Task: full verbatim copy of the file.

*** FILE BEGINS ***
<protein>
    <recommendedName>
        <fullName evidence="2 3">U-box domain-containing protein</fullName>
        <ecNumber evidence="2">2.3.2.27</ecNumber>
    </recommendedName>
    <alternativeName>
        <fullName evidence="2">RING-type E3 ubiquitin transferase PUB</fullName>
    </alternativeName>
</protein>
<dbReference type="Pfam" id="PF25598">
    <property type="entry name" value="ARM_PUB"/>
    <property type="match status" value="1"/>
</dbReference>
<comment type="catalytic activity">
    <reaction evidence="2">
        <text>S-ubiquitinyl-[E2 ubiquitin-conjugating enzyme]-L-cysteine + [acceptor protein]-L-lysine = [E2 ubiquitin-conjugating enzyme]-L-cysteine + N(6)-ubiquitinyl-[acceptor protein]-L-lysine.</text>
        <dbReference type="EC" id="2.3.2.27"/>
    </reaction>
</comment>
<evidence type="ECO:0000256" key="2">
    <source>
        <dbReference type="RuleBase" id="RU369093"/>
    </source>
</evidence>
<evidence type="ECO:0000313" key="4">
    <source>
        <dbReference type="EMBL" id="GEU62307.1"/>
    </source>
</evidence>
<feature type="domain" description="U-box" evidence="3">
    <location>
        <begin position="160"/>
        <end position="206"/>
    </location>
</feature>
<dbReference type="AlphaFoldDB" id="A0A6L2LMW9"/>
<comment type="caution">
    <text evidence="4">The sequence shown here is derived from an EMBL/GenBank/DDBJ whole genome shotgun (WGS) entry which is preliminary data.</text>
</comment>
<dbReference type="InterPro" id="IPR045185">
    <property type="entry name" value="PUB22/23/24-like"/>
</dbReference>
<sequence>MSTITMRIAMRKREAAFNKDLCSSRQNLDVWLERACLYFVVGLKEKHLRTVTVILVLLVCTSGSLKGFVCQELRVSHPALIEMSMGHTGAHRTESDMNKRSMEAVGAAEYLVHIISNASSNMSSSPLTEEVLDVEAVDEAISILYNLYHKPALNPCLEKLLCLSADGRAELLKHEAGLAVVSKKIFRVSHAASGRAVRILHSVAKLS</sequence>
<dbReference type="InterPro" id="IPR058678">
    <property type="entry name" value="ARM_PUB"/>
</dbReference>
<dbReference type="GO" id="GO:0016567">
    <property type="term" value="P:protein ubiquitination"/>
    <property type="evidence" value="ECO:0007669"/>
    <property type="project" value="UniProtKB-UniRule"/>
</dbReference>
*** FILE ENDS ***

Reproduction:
<protein>
    <recommendedName>
        <fullName evidence="2 3">U-box domain-containing protein</fullName>
        <ecNumber evidence="2">2.3.2.27</ecNumber>
    </recommendedName>
    <alternativeName>
        <fullName evidence="2">RING-type E3 ubiquitin transferase PUB</fullName>
    </alternativeName>
</protein>
<dbReference type="Pfam" id="PF25598">
    <property type="entry name" value="ARM_PUB"/>
    <property type="match status" value="1"/>
</dbReference>
<comment type="catalytic activity">
    <reaction evidence="2">
        <text>S-ubiquitinyl-[E2 ubiquitin-conjugating enzyme]-L-cysteine + [acceptor protein]-L-lysine = [E2 ubiquitin-conjugating enzyme]-L-cysteine + N(6)-ubiquitinyl-[acceptor protein]-L-lysine.</text>
        <dbReference type="EC" id="2.3.2.27"/>
    </reaction>
</comment>
<evidence type="ECO:0000256" key="2">
    <source>
        <dbReference type="RuleBase" id="RU369093"/>
    </source>
</evidence>
<evidence type="ECO:0000313" key="4">
    <source>
        <dbReference type="EMBL" id="GEU62307.1"/>
    </source>
</evidence>
<feature type="domain" description="U-box" evidence="3">
    <location>
        <begin position="160"/>
        <end position="206"/>
    </location>
</feature>
<dbReference type="AlphaFoldDB" id="A0A6L2LMW9"/>
<comment type="caution">
    <text evidence="4">The sequence shown here is derived from an EMBL/GenBank/DDBJ whole genome shotgun (WGS) entry which is preliminary data.</text>
</comment>
<dbReference type="InterPro" id="IPR045185">
    <property type="entry name" value="PUB22/23/24-like"/>
</dbReference>
<sequence>MSTITMRIAMRKREAAFNKDLCSSRQNLDVWLERACLYFVVGLKEKHLRTVTVILVLLVCTSGSLKGFVCQELRVSHPALIEMSMGHTGAHRTESDMNKRSMEAVGAAEYLVHIISNASSNMSSSPLTEEVLDVEAVDEAISILYNLYHKPALNPCLEKLLCLSADGRAELLKHEAGLAVVSKKIFRVSHAASGRAVRILHSVAKLS</sequence>
<dbReference type="InterPro" id="IPR058678">
    <property type="entry name" value="ARM_PUB"/>
</dbReference>
<dbReference type="GO" id="GO:0016567">
    <property type="term" value="P:protein ubiquitination"/>
    <property type="evidence" value="ECO:0007669"/>
    <property type="project" value="UniProtKB-UniRule"/>
</dbReference>